Coming Soon… Tincture 11

A sneak preview of what lingers in the wings as the release of the next Tincture draws closer.
Screen Shot 2015-08-24 at 7.33.57 pm At Arm’s Length is a magical realism slice of domestic obscurity and invisible love with nods of the head to the work of Dan Powell and Nik Perring.

Tincture Literary Journal’s 11th issue is released September 1st.

From Short Story to Short Story Collection (and all stops between)

An interview with Dan Powell

I’ve known Dan Powell since mid-2009. We stumbled across each other between Constantine Markide’s Fourth Fiction and the inception of #fridayflash. We were both relatively new to writing and wrote shoulder-to-shoulder through much of the second half of 2009. I greatly admired the scope and versatility of Dan’s writing. There seemed to be no style or genre he couldn’t turn his hand to with style and efficacy. In time we fell into a critiquing partnership that has endured the birth of children, moving countries, breakdowns, work pressures, time pressures, and all other things life can, and does, throw your way.

DanAuthorPicI’ve had the honour to publish three of Dan’s stories (‘This Be The Verse’, ‘Driver and the Beautiful Highway’, ‘Perfect Light’). He is an editor’s dream. In 2012 I had the opportunity to adapt ‘Driver and the Beautiful Highway’ for a short film script.

Behind the scenes I’ve had the joy of watching so many of Dan’s story grow and evolve and go on to find homes in magazines, anthologies and on prize lists. I tell in my editing seminars, in the section on beta reading, how Dan once sent me a story which was just an opening and closing. In the middle was a note: [something goes here. Do you have any ideas what it might be?] Those days are long past for Dan!

Dan’s work is uncompromising and at times uncomfortable in its exploration of taboo subjects or hidden ‘domestic’ situations. I have been disturbed and delighted by the characters and stories Dan has penned. In 2010 I (jokingly!) said to Dan: no more shit stories. Read ‘Soiled’ and ‘Did You Pack This Bag Yourself’ and you’ll understand the comment in context of a stay-at-home Dad going through toilet training!

Dan is one of my writing heroes: his dedication to the writing communities he belongs to (in the early days of the Friday Flash community he read and commented on every story, even when the list blew out to 70 odd stories), his dedication to the craft (his commitment to the Short Story a Day challenge back in 2010 was one of the catalyst in the evolution of his stories IMO), his dedication to Flash Fiction as a form (he has reviewed and shared countless stories from sites such as Metazen) and his work ethic (write, sub, and keeping subbing).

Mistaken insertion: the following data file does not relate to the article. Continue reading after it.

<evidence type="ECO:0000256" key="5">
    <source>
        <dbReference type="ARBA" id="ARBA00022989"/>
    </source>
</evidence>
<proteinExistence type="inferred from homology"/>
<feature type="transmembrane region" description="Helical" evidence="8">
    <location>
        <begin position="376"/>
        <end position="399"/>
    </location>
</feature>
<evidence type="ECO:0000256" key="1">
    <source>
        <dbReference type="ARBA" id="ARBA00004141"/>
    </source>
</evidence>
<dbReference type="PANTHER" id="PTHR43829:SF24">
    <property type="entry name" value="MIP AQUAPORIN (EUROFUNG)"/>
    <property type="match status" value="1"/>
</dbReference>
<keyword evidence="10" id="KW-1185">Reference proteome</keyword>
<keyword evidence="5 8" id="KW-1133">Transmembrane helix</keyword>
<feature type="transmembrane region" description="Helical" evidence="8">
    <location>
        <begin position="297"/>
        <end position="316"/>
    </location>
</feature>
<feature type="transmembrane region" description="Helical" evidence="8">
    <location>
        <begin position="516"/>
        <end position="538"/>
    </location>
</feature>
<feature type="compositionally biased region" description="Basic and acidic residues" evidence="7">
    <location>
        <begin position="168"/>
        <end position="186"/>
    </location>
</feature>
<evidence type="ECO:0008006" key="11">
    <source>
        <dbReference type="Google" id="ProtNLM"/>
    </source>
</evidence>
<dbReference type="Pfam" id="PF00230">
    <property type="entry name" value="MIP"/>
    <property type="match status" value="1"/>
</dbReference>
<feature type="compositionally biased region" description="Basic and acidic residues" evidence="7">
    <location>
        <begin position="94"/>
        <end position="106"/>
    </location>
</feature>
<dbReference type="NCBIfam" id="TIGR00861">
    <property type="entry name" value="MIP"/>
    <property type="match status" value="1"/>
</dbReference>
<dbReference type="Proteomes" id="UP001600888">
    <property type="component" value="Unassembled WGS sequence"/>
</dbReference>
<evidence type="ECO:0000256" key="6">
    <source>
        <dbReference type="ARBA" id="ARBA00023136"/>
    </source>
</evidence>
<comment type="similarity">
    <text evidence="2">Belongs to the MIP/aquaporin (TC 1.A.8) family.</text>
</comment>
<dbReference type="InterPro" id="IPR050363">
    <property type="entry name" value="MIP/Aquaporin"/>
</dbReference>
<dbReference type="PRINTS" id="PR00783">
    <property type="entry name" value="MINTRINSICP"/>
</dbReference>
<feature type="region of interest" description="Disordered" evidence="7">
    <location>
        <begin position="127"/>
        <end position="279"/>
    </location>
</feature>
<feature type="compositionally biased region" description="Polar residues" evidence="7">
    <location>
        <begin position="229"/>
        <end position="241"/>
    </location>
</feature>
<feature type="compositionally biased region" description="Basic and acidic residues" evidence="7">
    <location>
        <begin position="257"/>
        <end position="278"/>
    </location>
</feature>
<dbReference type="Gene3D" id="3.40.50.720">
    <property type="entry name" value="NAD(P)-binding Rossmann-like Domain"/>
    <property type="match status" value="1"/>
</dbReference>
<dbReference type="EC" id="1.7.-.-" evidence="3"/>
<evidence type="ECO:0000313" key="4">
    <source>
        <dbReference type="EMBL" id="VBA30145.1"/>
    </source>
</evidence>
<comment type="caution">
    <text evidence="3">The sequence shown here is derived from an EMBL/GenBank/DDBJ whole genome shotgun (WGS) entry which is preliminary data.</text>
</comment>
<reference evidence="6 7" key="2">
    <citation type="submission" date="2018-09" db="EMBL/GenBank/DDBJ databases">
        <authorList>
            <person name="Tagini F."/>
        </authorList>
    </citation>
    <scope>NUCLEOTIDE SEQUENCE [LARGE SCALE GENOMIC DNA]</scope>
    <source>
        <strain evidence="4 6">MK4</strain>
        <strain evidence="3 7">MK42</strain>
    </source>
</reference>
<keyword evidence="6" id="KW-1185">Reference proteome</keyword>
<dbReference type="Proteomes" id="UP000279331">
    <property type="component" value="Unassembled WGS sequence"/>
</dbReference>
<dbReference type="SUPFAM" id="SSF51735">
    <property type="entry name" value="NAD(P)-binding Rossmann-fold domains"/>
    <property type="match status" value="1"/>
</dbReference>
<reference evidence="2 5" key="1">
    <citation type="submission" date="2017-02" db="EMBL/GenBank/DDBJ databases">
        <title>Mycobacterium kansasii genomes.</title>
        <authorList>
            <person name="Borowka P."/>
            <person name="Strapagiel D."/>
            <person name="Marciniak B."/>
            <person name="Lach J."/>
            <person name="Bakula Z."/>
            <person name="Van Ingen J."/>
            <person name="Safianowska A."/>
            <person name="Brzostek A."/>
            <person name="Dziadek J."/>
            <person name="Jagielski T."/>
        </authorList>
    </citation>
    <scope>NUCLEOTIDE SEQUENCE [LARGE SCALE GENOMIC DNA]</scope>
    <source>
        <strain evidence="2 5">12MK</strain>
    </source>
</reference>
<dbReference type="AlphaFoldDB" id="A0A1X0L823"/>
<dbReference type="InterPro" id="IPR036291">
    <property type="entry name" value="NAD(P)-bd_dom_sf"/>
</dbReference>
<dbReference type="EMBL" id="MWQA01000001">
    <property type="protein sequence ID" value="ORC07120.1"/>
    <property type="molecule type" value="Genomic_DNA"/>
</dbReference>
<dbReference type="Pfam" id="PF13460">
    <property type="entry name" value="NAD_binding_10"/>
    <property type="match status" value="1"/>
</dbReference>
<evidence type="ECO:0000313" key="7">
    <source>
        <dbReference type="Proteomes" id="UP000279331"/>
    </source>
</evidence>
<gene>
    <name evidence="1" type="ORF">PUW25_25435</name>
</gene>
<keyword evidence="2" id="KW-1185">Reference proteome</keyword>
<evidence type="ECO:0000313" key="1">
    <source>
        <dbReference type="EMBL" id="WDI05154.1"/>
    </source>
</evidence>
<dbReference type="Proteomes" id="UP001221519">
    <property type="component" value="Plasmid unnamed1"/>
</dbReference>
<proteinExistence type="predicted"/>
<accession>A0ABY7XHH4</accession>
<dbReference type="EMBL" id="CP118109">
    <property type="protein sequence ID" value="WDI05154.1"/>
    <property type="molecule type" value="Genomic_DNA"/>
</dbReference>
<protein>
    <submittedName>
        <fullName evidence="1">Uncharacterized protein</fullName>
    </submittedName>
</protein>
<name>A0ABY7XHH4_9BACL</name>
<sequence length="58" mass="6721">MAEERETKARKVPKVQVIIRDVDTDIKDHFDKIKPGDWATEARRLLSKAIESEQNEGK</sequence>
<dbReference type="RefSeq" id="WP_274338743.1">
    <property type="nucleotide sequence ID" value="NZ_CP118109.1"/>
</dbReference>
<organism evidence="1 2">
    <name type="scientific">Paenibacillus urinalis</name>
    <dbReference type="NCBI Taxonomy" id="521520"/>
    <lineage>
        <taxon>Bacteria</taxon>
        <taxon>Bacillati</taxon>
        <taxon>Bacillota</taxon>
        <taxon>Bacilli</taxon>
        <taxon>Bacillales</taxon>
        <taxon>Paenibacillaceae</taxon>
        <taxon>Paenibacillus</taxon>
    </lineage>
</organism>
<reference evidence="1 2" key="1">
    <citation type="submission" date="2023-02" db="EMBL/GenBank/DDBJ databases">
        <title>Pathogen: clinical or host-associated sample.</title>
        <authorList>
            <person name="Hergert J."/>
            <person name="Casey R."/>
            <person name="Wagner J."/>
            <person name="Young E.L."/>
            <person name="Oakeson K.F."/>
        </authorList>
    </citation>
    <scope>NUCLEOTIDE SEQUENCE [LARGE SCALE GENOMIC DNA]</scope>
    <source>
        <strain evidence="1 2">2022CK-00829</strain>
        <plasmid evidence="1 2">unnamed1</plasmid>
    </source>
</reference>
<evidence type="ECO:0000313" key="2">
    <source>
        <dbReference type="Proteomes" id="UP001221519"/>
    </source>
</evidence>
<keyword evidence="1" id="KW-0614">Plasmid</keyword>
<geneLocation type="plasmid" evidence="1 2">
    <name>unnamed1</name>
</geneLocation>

Then there is the huge investment Dan has made my work over the years as my crit partner. He knows my work inside-out and has consistently challenged me to write learner, harder and deeper. His editorial stamp is on so many of my stories, including Elyora/River of Bones.

Today it’s my pleasure to look across my desk and see copies of Looking Out of Broken Windows sitting there… and to grill him about the process of creating a short story collection.

Lou Reed said: I can’t do anything I want to. I mean, I can’t have my own TV show. I can’t have my own movie. But within my little world, no body tells me what to put on the album. It made me think of how writing stories is not too different to writing songs.

bookondeskThat is exactly what I love about writing. I write exactly the stories that I would love to read. That level of control is unique to the prose writer. Every other type of story-telling requires collaboration and as such means you relinquish some of that control, some of that freedom. I’ve written comic scripts and I love collaborating with artists and watching the words come to life in a kinetic fashion, but you cannot beat the raw freedom you get faced with a blank page about to be filled with prose.

I am genuinely excited by what I am writing about at any given time. You can’t beat that feeling of writing exactly what you want to write. Seeing that work go on to be accepted for publication and enjoyed by readers is particularly thrilling. It justifies all those choices, both conscious and unconscious, that you make during the crafting of the piece.

David Byrne said that sometimes there is an unconscious thread that runs through the songs on an album. The same could be said about writing short stories; that as writers we are drawn to tell certain types of stories and or give voice to certain types of characters. How indicative is Looking out of Broken Windows of the types of stories/characters you are drawn to and how did those stories influence the inception of the collection?

This collection is absolutely indicative of the kinds of stories and characters I was interested in exploring over the last four or five years.

I am drawn to the broken and damaged parts of people. In those aspects of character lie the real stories. All of the characters in these stories are a little broken, a little damaged and struggling to deal with the events and actions that have made them that way. This thread emerged in an unconscious process. Once I began filtering the stories during selection, it was very clear that a certain core group would provide the spine of the collection.